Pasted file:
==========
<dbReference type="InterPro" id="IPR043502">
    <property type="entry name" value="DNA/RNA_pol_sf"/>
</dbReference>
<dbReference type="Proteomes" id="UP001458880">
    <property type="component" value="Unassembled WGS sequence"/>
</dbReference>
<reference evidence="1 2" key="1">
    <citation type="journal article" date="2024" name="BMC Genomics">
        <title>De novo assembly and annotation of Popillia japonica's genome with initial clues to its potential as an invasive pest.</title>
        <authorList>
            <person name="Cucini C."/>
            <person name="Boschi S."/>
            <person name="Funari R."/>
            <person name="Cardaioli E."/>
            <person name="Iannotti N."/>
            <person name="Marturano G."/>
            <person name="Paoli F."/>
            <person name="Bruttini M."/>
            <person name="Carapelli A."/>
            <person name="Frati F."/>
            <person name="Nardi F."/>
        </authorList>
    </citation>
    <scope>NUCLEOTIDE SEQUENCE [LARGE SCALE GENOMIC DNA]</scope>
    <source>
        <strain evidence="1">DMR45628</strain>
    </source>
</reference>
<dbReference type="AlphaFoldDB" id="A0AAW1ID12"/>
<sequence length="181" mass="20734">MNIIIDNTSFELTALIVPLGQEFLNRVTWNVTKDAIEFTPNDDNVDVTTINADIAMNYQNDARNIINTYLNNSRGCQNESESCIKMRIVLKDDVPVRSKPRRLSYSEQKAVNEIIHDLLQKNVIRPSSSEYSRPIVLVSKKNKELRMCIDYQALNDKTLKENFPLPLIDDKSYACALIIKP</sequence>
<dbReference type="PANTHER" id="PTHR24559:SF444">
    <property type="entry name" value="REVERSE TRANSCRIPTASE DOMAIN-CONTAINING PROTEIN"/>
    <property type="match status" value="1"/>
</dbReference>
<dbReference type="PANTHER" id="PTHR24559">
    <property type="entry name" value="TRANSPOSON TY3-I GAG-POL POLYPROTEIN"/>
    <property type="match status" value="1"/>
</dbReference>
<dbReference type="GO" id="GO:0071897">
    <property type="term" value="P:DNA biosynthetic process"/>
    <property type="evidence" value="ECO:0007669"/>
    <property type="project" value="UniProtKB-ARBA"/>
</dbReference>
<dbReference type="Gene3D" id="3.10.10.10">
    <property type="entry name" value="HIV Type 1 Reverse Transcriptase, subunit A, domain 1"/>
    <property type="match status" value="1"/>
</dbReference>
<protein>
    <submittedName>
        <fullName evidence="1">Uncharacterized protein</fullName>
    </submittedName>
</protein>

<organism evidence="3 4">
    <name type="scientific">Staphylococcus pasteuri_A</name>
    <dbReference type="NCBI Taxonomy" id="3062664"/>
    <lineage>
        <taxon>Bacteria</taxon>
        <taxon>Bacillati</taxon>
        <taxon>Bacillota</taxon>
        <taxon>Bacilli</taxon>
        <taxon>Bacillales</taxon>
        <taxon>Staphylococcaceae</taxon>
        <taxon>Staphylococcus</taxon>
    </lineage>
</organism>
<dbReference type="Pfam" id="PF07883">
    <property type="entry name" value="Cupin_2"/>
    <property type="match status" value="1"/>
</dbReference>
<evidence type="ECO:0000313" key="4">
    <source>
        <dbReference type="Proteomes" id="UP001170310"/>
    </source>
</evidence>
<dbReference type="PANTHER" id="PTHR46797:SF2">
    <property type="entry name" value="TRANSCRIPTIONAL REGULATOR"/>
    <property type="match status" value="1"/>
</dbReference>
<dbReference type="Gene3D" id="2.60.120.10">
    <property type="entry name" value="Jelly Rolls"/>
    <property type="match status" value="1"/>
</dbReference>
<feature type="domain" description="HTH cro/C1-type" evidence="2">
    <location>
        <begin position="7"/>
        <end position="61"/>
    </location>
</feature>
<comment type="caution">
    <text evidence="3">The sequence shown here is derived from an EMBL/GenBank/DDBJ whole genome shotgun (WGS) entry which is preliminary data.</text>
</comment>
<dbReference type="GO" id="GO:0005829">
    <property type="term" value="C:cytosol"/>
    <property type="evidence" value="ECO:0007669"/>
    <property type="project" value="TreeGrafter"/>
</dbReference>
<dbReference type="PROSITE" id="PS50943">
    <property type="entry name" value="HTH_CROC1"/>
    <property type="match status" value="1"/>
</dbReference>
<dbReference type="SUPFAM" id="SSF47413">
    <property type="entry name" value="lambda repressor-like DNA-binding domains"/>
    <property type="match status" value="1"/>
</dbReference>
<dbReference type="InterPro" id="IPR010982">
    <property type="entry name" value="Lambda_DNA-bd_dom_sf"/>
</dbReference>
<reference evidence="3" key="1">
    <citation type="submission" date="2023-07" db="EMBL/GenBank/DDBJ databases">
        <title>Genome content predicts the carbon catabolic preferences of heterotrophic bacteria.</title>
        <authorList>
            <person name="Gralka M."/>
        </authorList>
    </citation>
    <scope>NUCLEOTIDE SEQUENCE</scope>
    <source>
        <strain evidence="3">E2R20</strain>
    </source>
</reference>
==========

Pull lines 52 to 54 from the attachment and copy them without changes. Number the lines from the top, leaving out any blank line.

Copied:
</protein>

<organism evidence="3 4">
    <name type="scientific">Staphylococcus pasteuri_A</name>